“At the end of the day, our legislators are sending us a message: whether they truly respect the work of our public servants, or whether they don’t. A broken promise will send a loud message that our elected officials do not respect the hard work and contribution of these men and women. We hope this isn’t the case and our General Assembly will provide a much needed cost of living adjustment,” they wrote.

Military cemeteries

A newly created military cemetery trust fund, with money shifted from another fund, would pay for maintenance of the state’s military cemeteries as they reach capacity. North Carolina has four state-maintained veterans cemeteries, in Jacksonville, Black Mountain, Goldsboro and Spring Lake. There are four federal veterans cemeteries, with three out of four closed to new burials.

More than 730,000 veterans were living in North Carolina in 2016, according to the U.S. Department of Veterans Affairs. Almost 300,000 of them served during the World War II to Vietnam War eras.

Next wave of car taxes and fees nixed

The first round of the budget added fees to electric cars and hybrid cars, and a new tax on ride shares like Uber and Lyft. But those were repealed during a committee meeting. Rep. Julia C. Howard, a Mocksville Republican and senior chair of the Finance Committee, said that they were repealed because they were not debated and discussed in committee, which violated the rules. Later that day, House Speaker Tim Moore, a Cleveland County Republican, said they were not going to be part of the budget.

Speaking of cars, if your car is 25 years old, you would be able to get a specialty historic license plate in the House budget. That means a car from the 1990s is now historic.

Mass shooters

Republican Rep. Craig Horn of Union County said a proposal to create an eight-person behavioral analysis team within the State Bureau of Investigation, to identify potential mass shooters before they strike, would make North Carolina one of few states with such a team. “We’re going to attempt to get out in front of this,” he said. “To identify those kids — not just kids of course, but mostly kids — who need help.”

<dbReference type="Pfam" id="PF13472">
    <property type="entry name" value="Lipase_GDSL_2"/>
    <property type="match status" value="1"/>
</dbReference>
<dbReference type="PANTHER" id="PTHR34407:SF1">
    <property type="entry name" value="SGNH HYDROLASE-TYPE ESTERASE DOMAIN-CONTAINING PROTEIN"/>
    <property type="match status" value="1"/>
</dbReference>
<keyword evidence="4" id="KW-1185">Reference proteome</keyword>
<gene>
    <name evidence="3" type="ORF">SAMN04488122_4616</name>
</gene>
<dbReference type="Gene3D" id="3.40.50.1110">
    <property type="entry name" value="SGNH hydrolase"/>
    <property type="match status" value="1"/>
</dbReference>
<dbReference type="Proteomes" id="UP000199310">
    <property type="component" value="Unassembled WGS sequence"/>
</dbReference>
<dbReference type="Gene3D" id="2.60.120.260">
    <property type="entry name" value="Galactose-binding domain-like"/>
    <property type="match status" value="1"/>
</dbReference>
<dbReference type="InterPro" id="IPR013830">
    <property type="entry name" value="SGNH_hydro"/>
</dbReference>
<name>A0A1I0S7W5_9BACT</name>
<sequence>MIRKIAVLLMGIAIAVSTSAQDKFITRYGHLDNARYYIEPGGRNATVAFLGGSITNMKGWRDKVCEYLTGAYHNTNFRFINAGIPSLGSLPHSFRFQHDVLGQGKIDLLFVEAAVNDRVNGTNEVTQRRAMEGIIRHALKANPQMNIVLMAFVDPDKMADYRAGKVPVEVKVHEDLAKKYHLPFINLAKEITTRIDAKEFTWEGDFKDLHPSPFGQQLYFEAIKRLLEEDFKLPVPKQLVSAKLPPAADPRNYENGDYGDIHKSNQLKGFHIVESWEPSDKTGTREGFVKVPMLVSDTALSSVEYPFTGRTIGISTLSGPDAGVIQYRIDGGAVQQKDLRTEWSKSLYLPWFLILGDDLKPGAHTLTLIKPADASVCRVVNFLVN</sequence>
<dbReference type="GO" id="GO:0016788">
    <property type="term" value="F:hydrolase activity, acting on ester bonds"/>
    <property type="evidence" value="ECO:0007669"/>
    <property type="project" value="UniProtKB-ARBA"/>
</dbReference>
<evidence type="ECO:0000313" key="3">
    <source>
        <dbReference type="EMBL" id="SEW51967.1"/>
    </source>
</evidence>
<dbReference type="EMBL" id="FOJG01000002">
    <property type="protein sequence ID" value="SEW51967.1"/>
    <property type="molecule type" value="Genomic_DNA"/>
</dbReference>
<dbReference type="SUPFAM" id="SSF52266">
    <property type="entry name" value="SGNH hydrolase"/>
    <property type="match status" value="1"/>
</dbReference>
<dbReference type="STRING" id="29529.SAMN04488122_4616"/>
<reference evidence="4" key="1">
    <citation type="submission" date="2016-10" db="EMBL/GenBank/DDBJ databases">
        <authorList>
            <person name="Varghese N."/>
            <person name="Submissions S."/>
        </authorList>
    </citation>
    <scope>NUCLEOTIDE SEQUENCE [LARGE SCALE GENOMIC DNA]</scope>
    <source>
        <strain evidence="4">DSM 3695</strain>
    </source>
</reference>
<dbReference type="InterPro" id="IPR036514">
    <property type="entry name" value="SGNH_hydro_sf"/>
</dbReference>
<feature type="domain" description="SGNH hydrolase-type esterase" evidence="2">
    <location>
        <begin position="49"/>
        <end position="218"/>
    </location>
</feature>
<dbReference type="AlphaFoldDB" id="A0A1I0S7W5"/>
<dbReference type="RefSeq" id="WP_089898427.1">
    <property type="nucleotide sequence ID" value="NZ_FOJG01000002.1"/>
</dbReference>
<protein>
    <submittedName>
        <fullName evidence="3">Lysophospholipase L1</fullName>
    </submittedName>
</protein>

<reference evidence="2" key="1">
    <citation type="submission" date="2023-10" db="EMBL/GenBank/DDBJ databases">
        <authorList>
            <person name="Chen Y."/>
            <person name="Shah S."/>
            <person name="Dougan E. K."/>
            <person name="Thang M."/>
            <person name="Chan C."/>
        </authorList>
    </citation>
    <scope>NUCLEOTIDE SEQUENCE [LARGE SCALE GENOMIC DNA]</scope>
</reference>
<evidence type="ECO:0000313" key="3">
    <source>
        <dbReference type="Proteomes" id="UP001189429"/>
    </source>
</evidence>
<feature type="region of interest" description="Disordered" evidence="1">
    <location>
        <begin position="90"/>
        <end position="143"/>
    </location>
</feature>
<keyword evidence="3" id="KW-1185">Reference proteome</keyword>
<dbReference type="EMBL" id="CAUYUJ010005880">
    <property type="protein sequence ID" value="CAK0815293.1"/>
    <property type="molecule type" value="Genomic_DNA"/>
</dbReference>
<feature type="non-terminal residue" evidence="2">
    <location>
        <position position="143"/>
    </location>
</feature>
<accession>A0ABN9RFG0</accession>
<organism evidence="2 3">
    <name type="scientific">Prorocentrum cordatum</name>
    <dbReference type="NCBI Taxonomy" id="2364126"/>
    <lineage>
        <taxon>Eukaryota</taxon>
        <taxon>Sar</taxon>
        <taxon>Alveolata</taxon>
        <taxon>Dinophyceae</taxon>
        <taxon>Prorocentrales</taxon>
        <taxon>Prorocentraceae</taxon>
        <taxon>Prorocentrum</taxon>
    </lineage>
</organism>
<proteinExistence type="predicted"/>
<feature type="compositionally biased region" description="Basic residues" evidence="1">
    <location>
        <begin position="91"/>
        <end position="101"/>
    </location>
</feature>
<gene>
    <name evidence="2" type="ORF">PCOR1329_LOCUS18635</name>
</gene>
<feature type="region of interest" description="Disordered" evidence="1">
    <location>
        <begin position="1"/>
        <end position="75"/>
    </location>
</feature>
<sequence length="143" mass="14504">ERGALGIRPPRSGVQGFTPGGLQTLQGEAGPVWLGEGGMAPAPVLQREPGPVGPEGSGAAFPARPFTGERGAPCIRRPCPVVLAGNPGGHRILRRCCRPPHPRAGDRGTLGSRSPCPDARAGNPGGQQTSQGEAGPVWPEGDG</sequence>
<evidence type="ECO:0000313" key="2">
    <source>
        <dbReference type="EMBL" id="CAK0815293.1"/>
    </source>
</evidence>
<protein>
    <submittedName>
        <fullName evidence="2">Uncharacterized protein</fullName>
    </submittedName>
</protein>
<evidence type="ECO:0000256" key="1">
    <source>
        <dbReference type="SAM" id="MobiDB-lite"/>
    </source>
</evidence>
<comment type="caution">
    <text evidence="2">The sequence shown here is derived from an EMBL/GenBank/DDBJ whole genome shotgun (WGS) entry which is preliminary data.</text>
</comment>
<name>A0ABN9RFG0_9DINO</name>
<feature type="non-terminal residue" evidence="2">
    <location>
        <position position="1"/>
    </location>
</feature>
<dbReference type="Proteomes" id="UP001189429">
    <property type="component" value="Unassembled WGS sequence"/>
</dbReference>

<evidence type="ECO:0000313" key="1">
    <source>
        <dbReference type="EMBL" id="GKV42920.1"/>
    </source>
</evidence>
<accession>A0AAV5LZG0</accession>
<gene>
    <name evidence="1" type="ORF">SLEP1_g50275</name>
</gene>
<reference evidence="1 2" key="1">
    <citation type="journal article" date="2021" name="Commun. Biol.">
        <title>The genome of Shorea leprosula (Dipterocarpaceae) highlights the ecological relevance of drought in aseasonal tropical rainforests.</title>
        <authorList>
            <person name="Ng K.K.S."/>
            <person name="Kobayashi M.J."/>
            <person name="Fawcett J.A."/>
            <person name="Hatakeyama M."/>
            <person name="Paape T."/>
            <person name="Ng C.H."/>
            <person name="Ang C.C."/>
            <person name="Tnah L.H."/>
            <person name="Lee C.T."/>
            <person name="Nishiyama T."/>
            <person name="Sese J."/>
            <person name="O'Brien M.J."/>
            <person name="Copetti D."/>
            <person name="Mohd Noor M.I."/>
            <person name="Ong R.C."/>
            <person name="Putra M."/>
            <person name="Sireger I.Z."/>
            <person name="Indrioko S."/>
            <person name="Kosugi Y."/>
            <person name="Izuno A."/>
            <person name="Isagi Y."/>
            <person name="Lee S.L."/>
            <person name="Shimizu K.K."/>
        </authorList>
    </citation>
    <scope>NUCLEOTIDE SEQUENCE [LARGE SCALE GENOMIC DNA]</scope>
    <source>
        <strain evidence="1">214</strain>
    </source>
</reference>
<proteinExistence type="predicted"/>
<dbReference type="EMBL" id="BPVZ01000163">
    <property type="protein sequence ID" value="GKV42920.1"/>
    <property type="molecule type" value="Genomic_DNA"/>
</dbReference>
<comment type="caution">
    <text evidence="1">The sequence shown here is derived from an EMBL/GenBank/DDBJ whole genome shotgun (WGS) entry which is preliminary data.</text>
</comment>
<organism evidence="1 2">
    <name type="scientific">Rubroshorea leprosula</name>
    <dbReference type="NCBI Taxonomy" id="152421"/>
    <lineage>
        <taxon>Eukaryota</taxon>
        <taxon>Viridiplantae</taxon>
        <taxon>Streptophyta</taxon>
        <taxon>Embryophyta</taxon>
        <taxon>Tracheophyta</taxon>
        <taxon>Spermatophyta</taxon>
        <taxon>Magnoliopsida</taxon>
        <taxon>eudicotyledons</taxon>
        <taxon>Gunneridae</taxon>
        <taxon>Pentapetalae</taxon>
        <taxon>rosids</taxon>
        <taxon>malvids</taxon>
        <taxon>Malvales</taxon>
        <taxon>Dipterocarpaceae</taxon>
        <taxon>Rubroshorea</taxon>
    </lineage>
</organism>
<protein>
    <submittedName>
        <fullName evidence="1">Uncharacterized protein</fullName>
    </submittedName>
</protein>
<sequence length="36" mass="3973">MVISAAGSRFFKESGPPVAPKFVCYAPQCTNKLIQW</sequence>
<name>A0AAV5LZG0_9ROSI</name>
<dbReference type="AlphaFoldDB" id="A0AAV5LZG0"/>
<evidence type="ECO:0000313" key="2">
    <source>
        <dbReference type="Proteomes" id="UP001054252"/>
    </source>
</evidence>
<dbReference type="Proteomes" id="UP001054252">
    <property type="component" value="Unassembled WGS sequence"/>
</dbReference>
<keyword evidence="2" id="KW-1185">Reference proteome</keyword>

Rural recruitment

Republican Rep. Larry Potts of Davidson County said that in the budget for the Department of Health and Human Services there would be new funding for programs that recruit doctors to rural areas, provide job training and health care for veterans, and fund grants for food banks.

Republican Rep. Jeff Elmore of Wilkes County highlighted some efforts in the education budget to help schools recruit and retain teachers. Small rural districts will be able to offer new teachers a signing bonus of up to $4,000, he said, and the state would also return to offering raises for teachers with advanced degrees.

Republican leaders did away with those raises several years ago, but Elmore, who is a teacher himself, said they are good for convincing promising young teachers to “hopefully stay with us past year three ... because some of our most quality teachers are the ones that have the most experience in the classroom.”

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Dawn Baumgartner Vaughan covers North Carolina state government and politics at The News & Observer. She previously covered Durham for 13 years, and has received six North Carolina Press Association awards, including a 2018 award for investigative reporting.
Will Doran reports on North Carolina politics, with a focus on state employees and agencies. In 2016 he started The News & Observer’s fact-checking partnership, PolitiFact NC, and before that he reported on local governments around the Triangle. Contact him at wdoran@newsobserver.com or (919) 836-2858.